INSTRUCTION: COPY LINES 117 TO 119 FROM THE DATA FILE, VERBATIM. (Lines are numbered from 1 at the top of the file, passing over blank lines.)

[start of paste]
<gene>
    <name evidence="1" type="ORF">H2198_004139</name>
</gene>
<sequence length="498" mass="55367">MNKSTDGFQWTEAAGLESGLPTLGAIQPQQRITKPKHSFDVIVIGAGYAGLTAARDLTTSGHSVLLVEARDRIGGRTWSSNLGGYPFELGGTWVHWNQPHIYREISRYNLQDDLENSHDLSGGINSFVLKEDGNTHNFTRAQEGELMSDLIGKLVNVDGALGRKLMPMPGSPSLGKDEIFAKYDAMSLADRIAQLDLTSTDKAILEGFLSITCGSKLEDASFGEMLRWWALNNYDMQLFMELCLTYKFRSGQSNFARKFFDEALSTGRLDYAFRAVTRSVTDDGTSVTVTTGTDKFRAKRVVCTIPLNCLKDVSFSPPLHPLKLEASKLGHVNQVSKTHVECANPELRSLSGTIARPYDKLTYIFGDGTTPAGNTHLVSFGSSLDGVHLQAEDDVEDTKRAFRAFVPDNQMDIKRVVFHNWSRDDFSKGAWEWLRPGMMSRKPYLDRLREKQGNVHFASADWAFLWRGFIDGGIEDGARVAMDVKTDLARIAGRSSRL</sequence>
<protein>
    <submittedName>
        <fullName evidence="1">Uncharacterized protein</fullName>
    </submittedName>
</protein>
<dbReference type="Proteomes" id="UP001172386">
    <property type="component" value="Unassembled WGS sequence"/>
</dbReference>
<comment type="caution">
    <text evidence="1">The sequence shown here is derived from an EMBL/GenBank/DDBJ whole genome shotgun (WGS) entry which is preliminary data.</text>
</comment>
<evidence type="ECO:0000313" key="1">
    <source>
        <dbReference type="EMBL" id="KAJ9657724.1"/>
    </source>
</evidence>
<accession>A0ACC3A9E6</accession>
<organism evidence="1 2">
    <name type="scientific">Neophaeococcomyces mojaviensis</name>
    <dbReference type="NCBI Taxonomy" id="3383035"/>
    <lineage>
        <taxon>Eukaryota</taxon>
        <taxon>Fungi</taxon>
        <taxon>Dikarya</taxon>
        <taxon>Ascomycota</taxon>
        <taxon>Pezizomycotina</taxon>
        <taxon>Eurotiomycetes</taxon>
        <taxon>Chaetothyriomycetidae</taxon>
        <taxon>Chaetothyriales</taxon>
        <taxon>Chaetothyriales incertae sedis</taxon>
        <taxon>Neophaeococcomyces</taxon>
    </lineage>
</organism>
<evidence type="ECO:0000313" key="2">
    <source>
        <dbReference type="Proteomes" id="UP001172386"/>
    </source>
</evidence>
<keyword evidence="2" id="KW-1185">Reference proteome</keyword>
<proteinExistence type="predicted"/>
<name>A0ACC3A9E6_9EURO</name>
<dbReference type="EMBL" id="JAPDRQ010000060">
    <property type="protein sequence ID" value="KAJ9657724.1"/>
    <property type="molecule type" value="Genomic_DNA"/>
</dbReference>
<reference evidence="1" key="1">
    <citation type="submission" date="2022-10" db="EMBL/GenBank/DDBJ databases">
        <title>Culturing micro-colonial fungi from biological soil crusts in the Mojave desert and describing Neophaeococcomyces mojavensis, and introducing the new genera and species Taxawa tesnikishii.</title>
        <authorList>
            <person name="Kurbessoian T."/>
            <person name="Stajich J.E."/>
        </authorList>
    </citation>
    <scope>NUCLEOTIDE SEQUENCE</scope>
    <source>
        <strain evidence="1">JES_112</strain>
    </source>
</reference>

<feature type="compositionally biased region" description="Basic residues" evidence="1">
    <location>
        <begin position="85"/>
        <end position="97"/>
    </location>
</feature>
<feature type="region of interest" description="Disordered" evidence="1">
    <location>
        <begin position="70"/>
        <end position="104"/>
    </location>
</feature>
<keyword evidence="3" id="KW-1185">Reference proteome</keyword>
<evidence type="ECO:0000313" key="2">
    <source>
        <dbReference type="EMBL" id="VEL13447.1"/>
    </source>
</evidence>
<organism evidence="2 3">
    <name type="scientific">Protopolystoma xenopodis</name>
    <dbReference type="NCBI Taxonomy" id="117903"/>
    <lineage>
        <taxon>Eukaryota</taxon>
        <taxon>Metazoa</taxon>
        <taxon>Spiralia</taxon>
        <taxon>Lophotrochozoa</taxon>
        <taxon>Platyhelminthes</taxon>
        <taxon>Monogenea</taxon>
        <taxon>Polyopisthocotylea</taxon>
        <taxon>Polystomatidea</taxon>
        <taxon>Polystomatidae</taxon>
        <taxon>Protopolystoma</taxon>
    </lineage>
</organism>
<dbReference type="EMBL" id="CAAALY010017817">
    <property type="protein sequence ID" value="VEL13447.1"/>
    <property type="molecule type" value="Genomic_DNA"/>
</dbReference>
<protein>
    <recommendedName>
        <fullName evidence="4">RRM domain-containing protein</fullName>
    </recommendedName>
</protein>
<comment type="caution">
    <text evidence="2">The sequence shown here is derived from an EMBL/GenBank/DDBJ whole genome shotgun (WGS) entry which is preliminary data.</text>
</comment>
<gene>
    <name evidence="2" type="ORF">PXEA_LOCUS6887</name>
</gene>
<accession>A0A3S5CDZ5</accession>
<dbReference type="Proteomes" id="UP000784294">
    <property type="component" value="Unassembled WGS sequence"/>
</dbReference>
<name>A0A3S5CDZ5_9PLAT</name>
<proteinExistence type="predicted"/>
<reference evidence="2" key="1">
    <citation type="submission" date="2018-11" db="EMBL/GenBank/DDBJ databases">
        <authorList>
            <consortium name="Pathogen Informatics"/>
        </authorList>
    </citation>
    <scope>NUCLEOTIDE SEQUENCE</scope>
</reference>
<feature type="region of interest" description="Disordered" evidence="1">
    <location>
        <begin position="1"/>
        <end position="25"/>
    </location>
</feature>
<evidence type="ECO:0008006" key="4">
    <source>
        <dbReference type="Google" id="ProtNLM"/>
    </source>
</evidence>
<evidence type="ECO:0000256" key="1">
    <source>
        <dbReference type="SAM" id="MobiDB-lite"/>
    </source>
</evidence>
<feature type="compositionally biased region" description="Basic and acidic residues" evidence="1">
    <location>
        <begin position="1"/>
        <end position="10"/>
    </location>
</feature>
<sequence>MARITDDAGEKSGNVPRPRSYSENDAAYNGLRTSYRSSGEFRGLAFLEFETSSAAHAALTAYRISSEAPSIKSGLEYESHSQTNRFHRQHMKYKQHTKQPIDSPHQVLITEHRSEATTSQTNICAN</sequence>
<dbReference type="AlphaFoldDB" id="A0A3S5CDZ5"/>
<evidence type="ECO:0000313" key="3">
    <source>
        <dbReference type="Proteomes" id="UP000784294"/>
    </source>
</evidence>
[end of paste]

<proteinExistence type="predicted"/>
<reference evidence="2" key="1">
    <citation type="submission" date="2018-11" db="EMBL/GenBank/DDBJ databases">